Figure 15: FTP traffic from memory dump
Running the same strings command but on hacked shows the hacker note (minus the shocked Pikachu ascii art) which confirms that this is the note dropped by the adversary.
Figure 16: Strings output of hacked file
Knowing that both customers.txt and secret.txt were retrieved by the adversary is concerning. It would be helpful to know what are on these files. The first step would be to scan the files of the FTP box to get their physical location in memory with volatility -f tundr45-Snapshot6.vmem –profile Win7SP0x64 filescan | grep -E ‘customers.txt|secret.txt’.
Figure 17: Offset locations of secret.txt and customers.txt
After figuring out the offsets of the files, the dumpfiles plugin can be used to dump the contents of these files. The basic outline of the command is: volatility -f tundr45-Snapshot6.vmem –profile Win7SP0x64 dumpfiles -Q <file offset from filescan> -D tundr45_dump/ -u -n.
Figure 18: Commands and reading output for files customers.txt and secret.txt
The output of secret.txt and customers.txt should be concerning for the company. This looks like exfiltration of customer data. The incident has now crossed over into a breach. At this point, it is unknown how the adversary was able to obtain the creds for the FTP machine. Looking at the other box (RDP box) in this investigation may be helpful, because it also had connections to the adversarial IP address. Since the connection is information given to the investigator, the first logical step would be to check network connections with volatility -f fr0z3n-Snapshot6.vmem –profile Win7SP0x64 netscan.
Figure 19: Snip of netscan output showing an established connection with the malicious IP address
On this machine, the connection is not over a well-known port. However, we can see that the pid was 1116 with svchost.exe. As with the FTP box, doing a memory dump with volatility -f fr0z3n-Snapshot6.vmem –profile Win7SP0x64 memdump -p 1116 –dump-dir fr0z3n_dump/ then running strings fr0z3n_dump/1116.dmp | grep -A 10 -B 5 192.168.253.147 to look at the strings for the FTP box IP address – since it still needs to be figured out how the adversary got there – would be helpful.
Figure 20: Output from strings.
From this output it looks like the user on the RDP box had a file on their desktop with their credentials into the FTP box with the IP of the box. This would be how the adversary gained access to credentials. But we still don’t know how they got into the RDP box because the port connected was not the standard RDP port of 3389. Like the FTP box, checking at the process tree with volatility -f fr0z3n-Snapshot6.vmem –profile Win7SP0x64 pstree might be helpful.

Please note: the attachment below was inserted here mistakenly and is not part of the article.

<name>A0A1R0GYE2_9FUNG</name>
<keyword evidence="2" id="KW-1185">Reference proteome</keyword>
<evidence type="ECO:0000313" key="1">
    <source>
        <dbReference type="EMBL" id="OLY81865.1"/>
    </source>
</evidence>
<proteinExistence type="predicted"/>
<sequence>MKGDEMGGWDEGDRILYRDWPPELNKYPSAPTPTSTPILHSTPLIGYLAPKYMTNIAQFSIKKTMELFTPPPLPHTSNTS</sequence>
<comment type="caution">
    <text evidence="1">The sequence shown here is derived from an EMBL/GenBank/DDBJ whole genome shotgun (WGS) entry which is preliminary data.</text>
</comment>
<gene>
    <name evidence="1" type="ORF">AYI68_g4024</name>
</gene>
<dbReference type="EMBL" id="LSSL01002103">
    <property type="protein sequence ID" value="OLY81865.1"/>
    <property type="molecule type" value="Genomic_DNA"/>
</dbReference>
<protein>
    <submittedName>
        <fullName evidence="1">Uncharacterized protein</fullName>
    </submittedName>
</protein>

Figure 21: Output of pstree of RDP box.
Two different cmd.exe processes and a findstr.exe process was spawned. Again, dump the memory of these processes. Since this is from the command line, filtering the output by “C:” will be helpful because that is at the start of basically every command line prompt. For this strings search, it is helpful to look at about 15-20 trailing lines like with: strings dump_frozen/2420.dmp | grep -A 20 “C:”.
Figure 22: Output of one match to “C:” in either cmd.exe
What should pop out to the student when scrolling up from the bottom of the strings output is the what is in Figure 22. “MS_T120 bluekeep bluekeep-” seems very interesting. Searching this online shows that this is part of CVE-2019-0708 (BlueKeep), a Windows Remote Desktop Connection vulnerability with MS_T120 being an internal channel that can be compromised.
At this point, a clear picture of the attack can be seen. An internal adversary exploited the BlueKeep vulnerability on the RDP box to gain access. From there, the adversary traversed the filesystem and found a file with the IP address and valid credentials to the FTP box. The adversary used these credentials to FTP into the FTP box. Sensitive documents such as customers.txt and secret.txt were retrieved by the adversary. Finally, the adversary put a hacker not on the FTP server. At this point the attack was noticed, and an investigation can begin.
As I mentioned before, I wanted this lab to involve more critical thinking and to have digital forensics involved since the name of the course is Computer System Forensics. I think from the above investigation, I have demonstrated use of a digital forensics process. Below, I will provide instructions that I think would be appropriate for this lab that points the students in the right direction but does not give them entire steps and commands like many labs in the computing security major.
Software required: Volatility for memory analysis. Volatility is on the SANS SIFT Workstation and can be downloaded from the Volatility website. The Volatility command reference sheet will be helpful for this lab: https://github.com/volatilityfoundation/volatility/wiki/Command-Reference
Files: Download fr0z3n-Snapshot6.vmem and tundr45-Snapshot6.vmem from myCourses to analyze.
Background: This lab will be a forensic investigation of the machines fr0z3n and tundr45. The machines are a part of a company network. The investigation was launched when a hacker note was dropped on tundr45. Memory dumps from 2 machines were pulled because they both were connected to by the same internal IP address that is not expected to connect to these machines. The potential adversarial IP address is 192.168.253.153. Below is a quick and basic topology of the adversarial machine and the two machines pulled for analysis.